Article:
I'm not here to propose solutions. Today, I just want to sway a few opinions. Next time you hear about someone with ADHD, try to understand how difficult things that you take for granted are for them.

Lets try not to be so judgmental.

12 comments:

Anonymous said...

This is great, i finally get what adhd really is. I have a question: do you think adhd is a disability? Is it a 'special need?' or is it a 'character trait' that some people have?" i would love to know your answer to this about adhd and aspergers as well..?

Gavin Bollard said...

It's hard to say exactly what ADHD is but I do believe that it's a naturally evolved trait.

You can observe ADHD traits in animals. Dogs sometimes show it but more importantly, so do animals which move in herds.

The distractability comes in very handy when it comes to noticing a creeping predator on the edge of the herd.

It's no good if the entire herd has ADHD but having a few individuals is very healthy.

I think there are very good reasons in nature for ADHD but that these are no longer needed in modern society. As a result, ADHD is now being viewed as a disability.

It's difficult to see any clear benefit for ADHD in western society.

Aspergers is almost the opposite. There's not a lot of use for aspergers traits in a herd but in our modern technological society, the traits are actually quite useful. Our best scientist tend to have a lot of aspergian traits.

Unfortunately, society as a whole is yet to recognize and exploit the benefits of aspergers, though there are some companies out there (notably computing companies) who have an explicit policy on the employment of aspies.

IanMKenny said...

Like autism and many other conditions (eg bipolar disorder, schizophrenia), ADHD is a spectrum disorder. It is possible to be a "little bit" ADHD, or a lot ADHD, and anywhere in between.

And like autism and bipolar disorder, it is highly genetic. Also, smoking or alcohol during pregnancy can interact with the candidate genes and magnify their effect.

Ralph Doncaster said...

Legally ADHD is a disability. In contrast to Gavin, I do see some clear benefits to ADHD. I wrote a blog post about the "gift or curse" question.

Gavin Bollard said...

@Ralph, Thank you for the link it was very informative.

It's hard to say whether a specific difference is a benefit or a disability since it varies from one person or one situation to another.

It's good to be able to see the positive side of things though - and I did allude to that when I talked about why it was a product of evolution.

You'll find my example described better here - just scroll down to the bit marked "The Deer Example"

Anonymous said...

Thanks, i guess why i asked the question originally is to understand if my daughter (with the dual diagnosis) is to be considered a disabled person? And if so what will this mean? Will she be part of 'maintstream' society?

Gavin Bollard said...

@Anonymous. That changes things. On no account should ANYONE be given a "disabled" label simply because they have ADHD.

The word is different NEVER disabled.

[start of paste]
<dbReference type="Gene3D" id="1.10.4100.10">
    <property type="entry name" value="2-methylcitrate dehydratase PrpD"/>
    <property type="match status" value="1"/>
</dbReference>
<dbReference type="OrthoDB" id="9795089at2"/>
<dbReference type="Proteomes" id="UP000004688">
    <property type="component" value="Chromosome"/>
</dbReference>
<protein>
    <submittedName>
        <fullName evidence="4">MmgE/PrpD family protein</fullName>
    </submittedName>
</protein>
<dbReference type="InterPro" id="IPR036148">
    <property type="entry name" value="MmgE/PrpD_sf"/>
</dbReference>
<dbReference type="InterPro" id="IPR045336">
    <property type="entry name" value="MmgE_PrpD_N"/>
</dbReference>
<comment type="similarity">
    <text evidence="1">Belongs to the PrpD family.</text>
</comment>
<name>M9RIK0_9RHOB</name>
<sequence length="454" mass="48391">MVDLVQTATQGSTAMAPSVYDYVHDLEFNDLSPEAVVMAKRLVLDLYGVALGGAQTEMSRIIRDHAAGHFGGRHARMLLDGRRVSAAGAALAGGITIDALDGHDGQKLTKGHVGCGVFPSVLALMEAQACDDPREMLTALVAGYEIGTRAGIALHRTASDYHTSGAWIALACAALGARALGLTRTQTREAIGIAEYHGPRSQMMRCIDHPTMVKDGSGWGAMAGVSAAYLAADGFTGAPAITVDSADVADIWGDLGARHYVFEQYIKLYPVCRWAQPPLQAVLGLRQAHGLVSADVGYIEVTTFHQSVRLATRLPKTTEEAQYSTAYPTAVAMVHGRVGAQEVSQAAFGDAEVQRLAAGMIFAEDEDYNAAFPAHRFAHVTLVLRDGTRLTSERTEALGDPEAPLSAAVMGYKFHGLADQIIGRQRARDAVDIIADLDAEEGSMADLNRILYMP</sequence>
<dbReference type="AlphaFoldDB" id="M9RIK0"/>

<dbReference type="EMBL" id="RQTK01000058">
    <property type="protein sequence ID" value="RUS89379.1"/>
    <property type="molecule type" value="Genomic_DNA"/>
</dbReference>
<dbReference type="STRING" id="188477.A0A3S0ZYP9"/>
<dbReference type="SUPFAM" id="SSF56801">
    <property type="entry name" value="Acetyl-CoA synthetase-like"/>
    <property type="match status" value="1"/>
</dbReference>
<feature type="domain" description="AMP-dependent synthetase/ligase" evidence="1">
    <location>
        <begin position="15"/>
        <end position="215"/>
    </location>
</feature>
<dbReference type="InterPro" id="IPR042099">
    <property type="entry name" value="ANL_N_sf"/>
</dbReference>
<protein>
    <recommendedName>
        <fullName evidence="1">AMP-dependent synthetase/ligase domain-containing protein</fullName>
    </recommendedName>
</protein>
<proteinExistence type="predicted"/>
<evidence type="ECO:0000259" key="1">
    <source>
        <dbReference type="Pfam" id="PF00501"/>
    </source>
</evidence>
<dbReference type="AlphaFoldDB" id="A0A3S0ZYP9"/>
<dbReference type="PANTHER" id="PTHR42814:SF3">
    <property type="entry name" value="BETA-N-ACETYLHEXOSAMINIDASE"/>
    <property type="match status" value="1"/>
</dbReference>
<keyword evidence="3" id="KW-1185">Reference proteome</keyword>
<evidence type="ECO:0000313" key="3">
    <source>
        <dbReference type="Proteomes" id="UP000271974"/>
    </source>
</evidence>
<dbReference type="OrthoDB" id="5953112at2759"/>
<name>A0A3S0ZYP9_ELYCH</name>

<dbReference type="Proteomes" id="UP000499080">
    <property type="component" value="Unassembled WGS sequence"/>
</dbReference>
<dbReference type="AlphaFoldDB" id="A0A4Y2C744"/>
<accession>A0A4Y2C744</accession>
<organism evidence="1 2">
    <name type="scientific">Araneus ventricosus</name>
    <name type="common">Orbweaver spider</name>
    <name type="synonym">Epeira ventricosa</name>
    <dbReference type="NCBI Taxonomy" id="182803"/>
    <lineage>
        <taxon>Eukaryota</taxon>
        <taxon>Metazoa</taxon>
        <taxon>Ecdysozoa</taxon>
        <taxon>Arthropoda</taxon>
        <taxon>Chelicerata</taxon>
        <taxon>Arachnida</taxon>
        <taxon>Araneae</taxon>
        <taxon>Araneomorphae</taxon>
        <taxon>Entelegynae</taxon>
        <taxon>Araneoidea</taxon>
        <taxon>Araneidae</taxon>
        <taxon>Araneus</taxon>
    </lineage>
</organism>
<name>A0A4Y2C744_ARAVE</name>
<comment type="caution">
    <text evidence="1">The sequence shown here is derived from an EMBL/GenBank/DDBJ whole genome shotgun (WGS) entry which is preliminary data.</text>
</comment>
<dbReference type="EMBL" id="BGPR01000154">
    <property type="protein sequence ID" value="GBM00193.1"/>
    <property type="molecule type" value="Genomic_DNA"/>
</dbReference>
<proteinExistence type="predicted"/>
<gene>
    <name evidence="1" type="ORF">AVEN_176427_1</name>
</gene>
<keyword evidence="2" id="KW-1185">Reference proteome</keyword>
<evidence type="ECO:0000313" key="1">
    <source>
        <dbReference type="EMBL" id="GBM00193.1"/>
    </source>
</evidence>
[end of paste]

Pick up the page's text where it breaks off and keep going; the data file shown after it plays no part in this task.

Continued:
An NT Bird said...

Im kinda new to the ASD world, my spouse is being tested for it now but the reality is that this is what he has. He also has INSANE ADHD and they are wondering if the ADHD medication doesn't help him much because he's actually had Aspergers all along!?! We actually read something that said some psychs don't even think its possible for ADHD and ASD to coexist, but that doesn't seem right to me...what do you think of that?

Ralph Doncaster said...

@NT Bird: I have a formal ADHD diagnosis, and my doctor agrees with my Aspergers self-diagnosis.

The lack of focus in ADHD vs the hyperfocus of ASD may lead some to think you can't have both. I can focus on details of challenging things for hours or days; I think that's the Aspergers at play. I procrastinate and have difficulty focusing on things like doing my taxes; that's the ADHD at play.
Barkley talking about hyperfocus

Having both together can be a recipe for volatile relationships. You've got a short temper(ADHD) and you have no f'ing clue what your partner is feeling (Aspergers). When they are undiagnosed, your partner thinks you just don't give a f*ck!

Ralph Doncaster said...

"up to 58% of the individuals diagnosed with autism and 85% of those diagnosed with Asperger's syndrome tend to meet full criteria for ADHD as well"
Canadian ADHD Practice Guidelines (caddra.ca)

Shiella Weisch said...

It's sad how many people can be so insensitive when it comes to those families with an ADHD member. Parents are directly blamed for having a child who has behavior problems. They do not even consider the possibilities of them having to suffer such disorders.
The difficult thing about having ADHD is not having to be properly diagnosed by a doctor. There are still parents who are oblivious to ADD/ADHD and fails to understand and relate properly to their kids who has it. It is essential for us parents to know more about the behavior problems of our kids and how it may be related to ADHD.

9C said...

As an adult woman 45, just recently diagnosed with ADHD, THANK you for your thoughtful words about ADHD!